KCNJ6

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KCNJ6
Available structures
PDB Ortholog search: PDBe RCSB
Identifiers
Aliases KCNJ6, BIR1, GIRK-2, GIRK2, KATP-2, KATP2, KCNJ7, KIR3.2, hiGIRK2, KPLBS, potassium voltage-gated channel subfamily J member 6
External IDs MGI: 104781 HomoloGene: 1688 GeneCards: 3763
Genetically Related Diseases
Disease Name References
alcohol abuse
RNA expression pattern
PBB GE KCNJ6 210454 s at tn.png
More reference expression data
Orthologs
Species Human Mouse
Entrez
Ensembl
UniProt
RefSeq (mRNA)

NM_002240

NM_001025584
NM_001025585
NM_001025590
NM_010606

RefSeq (protein)

NP_002231.1

NP_001020756.1
NP_001020761.1
NP_034736.2

Location (UCSC) Chr 21: 37.61 – 37.92 Mb Chr 16: 94.75 – 95 Mb
PubMed search [2] [3]
Wikidata
View/Edit Human View/Edit Mouse

G protein-activated inward rectifier potassium channel 2 is a protein that in humans is encoded by the KCNJ6 gene.[1][2][3]

Function[edit]

Potassium channels are present in most mammalian cells, where they participate in a wide range of physiologic responses. The protein encoded by this gene is an integral membrane protein and inward-rectifier type potassium channel. The encoded protein, which has a greater tendency to allow potassium to flow into a cell rather than out of a cell, is controlled by G-proteins and may be involved in the regulation of insulin secretion by glucose. It associates with two other G-protein-activated potassium channels to form a heteromultimeric pore-forming complex.[3]

Interactions[edit]

KCNJ6 has been shown to interact with KCNJ9[4][5] and DLG1.[6]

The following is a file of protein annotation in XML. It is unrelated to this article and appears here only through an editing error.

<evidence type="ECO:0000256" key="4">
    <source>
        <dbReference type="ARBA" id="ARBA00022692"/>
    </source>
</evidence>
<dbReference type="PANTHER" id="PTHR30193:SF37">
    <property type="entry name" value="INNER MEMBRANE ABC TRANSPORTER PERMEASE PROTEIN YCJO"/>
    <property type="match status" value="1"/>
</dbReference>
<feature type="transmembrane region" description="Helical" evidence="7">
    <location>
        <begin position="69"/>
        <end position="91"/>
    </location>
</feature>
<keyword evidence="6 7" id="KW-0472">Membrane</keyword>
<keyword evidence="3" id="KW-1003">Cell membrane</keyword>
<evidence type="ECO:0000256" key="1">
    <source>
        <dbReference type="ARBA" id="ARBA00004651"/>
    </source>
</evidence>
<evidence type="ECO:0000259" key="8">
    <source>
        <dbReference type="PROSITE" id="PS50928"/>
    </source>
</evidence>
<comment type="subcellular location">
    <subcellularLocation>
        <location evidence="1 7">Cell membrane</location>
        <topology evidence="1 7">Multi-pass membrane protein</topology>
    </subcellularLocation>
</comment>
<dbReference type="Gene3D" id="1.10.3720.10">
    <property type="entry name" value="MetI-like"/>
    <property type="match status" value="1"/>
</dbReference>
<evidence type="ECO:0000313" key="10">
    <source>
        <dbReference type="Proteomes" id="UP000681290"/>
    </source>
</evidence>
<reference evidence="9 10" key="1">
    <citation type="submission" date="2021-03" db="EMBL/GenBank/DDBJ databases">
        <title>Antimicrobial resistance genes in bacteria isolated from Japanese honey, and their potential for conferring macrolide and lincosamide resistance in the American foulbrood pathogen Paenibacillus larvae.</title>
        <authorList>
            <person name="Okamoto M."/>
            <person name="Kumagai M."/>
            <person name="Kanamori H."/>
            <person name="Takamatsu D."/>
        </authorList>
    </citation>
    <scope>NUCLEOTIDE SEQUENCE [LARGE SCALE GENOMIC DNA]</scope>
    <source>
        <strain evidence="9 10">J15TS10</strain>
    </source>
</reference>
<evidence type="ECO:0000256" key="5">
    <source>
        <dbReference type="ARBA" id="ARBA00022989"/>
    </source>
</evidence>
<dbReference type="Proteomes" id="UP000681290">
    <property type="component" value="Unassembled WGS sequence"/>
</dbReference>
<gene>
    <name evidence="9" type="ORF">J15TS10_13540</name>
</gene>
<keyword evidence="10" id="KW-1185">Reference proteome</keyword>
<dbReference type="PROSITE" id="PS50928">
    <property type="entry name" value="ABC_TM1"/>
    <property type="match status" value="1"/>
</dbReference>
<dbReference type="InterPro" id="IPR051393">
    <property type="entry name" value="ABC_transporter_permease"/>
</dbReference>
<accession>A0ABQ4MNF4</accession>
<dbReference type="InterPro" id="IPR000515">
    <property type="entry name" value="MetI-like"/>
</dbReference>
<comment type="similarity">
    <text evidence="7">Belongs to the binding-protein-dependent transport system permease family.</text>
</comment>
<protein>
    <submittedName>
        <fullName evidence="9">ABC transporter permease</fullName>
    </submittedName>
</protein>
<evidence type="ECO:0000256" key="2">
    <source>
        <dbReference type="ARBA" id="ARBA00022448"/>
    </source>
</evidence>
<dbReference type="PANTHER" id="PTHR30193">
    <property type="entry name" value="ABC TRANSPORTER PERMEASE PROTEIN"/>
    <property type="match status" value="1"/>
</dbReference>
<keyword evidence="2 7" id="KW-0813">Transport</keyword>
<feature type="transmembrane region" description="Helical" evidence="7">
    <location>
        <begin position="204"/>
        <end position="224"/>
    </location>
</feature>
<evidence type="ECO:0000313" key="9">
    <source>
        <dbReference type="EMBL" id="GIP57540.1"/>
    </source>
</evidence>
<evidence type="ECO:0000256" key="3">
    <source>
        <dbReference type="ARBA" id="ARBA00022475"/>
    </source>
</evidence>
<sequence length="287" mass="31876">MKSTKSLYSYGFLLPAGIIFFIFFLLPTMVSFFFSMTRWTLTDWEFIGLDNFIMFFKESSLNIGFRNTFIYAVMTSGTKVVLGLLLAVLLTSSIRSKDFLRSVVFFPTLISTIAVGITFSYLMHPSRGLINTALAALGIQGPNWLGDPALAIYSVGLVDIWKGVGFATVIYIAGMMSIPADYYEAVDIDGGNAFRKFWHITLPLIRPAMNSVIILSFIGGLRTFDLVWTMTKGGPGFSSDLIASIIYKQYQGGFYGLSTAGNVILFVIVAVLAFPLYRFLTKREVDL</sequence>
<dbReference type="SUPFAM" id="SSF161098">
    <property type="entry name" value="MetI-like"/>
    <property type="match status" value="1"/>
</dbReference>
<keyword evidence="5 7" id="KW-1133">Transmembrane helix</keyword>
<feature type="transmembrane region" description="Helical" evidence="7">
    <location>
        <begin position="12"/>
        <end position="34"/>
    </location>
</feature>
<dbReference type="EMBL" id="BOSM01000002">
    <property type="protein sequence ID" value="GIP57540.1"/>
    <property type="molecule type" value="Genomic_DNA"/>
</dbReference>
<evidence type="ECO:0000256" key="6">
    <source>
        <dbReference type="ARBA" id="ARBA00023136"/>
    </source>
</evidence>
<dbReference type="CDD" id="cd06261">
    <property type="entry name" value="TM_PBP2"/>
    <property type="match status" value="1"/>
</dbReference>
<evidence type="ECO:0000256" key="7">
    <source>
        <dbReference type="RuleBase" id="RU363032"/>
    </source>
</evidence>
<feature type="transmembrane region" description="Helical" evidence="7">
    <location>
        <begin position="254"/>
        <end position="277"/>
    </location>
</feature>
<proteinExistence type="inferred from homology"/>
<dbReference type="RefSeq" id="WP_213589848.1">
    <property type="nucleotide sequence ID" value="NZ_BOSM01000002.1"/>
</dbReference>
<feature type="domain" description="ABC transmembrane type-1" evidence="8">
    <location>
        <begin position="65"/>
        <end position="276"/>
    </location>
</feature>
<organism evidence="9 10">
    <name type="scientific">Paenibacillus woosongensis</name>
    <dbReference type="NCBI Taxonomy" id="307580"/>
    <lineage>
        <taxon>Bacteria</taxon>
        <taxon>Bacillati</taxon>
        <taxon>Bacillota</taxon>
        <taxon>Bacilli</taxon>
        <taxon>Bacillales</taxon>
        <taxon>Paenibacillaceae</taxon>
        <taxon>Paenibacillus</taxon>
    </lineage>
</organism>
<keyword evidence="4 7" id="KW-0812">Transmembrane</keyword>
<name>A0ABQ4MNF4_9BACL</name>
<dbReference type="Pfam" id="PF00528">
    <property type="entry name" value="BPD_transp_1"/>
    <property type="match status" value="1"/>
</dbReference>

See also[edit]

References[edit]

  1. ^ Sakura H, Bond C, Warren-Perry M, Horsley S, Kearney L, Tucker S, Adelman J, Turner R, Ashcroft FM (August 1995). "Characterization and variation of a human inwardly-rectifying-K-channel gene (KCNJ6): a putative ATP-sensitive K-channel subunit". FEBS Lett 367 (2): 193–7. doi:10.1016/0014-5793(95)00498-X. PMID 7796919. 
  2. ^ Kubo Y, Adelman JP, Clapham DE, Jan LY, Karschin A, Kurachi Y, Lazdunski M, Nichols CG, Seino S, Vandenberg CA (December 2005). "International Union of Pharmacology. LIV. Nomenclature and molecular relationships of inwardly rectifying potassium channels". Pharmacol Rev 57 (4): 509–26. doi:10.1124/pr.57.4.11. PMID 16382105. 
  3. ^ a b "Entrez Gene: KCNJ6 potassium inwardly-rectifying channel, subfamily J, member 6". 
  4. ^ Jelacic TM, Kennedy ME, Wickman K, Clapham DE (November 2000). "Functional and biochemical evidence for G-protein-gated inwardly rectifying K+ (GIRK) channels composed of GIRK2 and GIRK3". J. Biol. Chem. 275 (46): 36211–6. doi:10.1074/jbc.M007087200. PMID 10956667. 
  5. ^ Lavine N, Ethier N, Oak JN, Pei L, Liu F, Trieu P, Rebois RV, Bouvier M, Hebert TE, Van Tol HH (November 2002). "G protein-coupled receptors form stable complexes with inwardly rectifying potassium channels and adenylyl cyclase". J. Biol. Chem. 277 (48): 46010–9. doi:10.1074/jbc.M205035200. PMID 12297500. 
  6. ^ Hibino H, Inanobe A, Tanemoto M, Fujita A, Doi K, Kubo T, Hata Y, Takai Y, Kurachi Y (January 2000). "Anchoring proteins confer G protein sensitivity to an inward-rectifier K(+) channel through the GK domain". EMBO J. 19 (1): 78–83. doi:10.1093/emboj/19.1.78. PMC 1171779. PMID 10619846. 

Further reading[edit]

External links[edit]

This article incorporates text from the United States National Library of Medicine, which is in the public domain.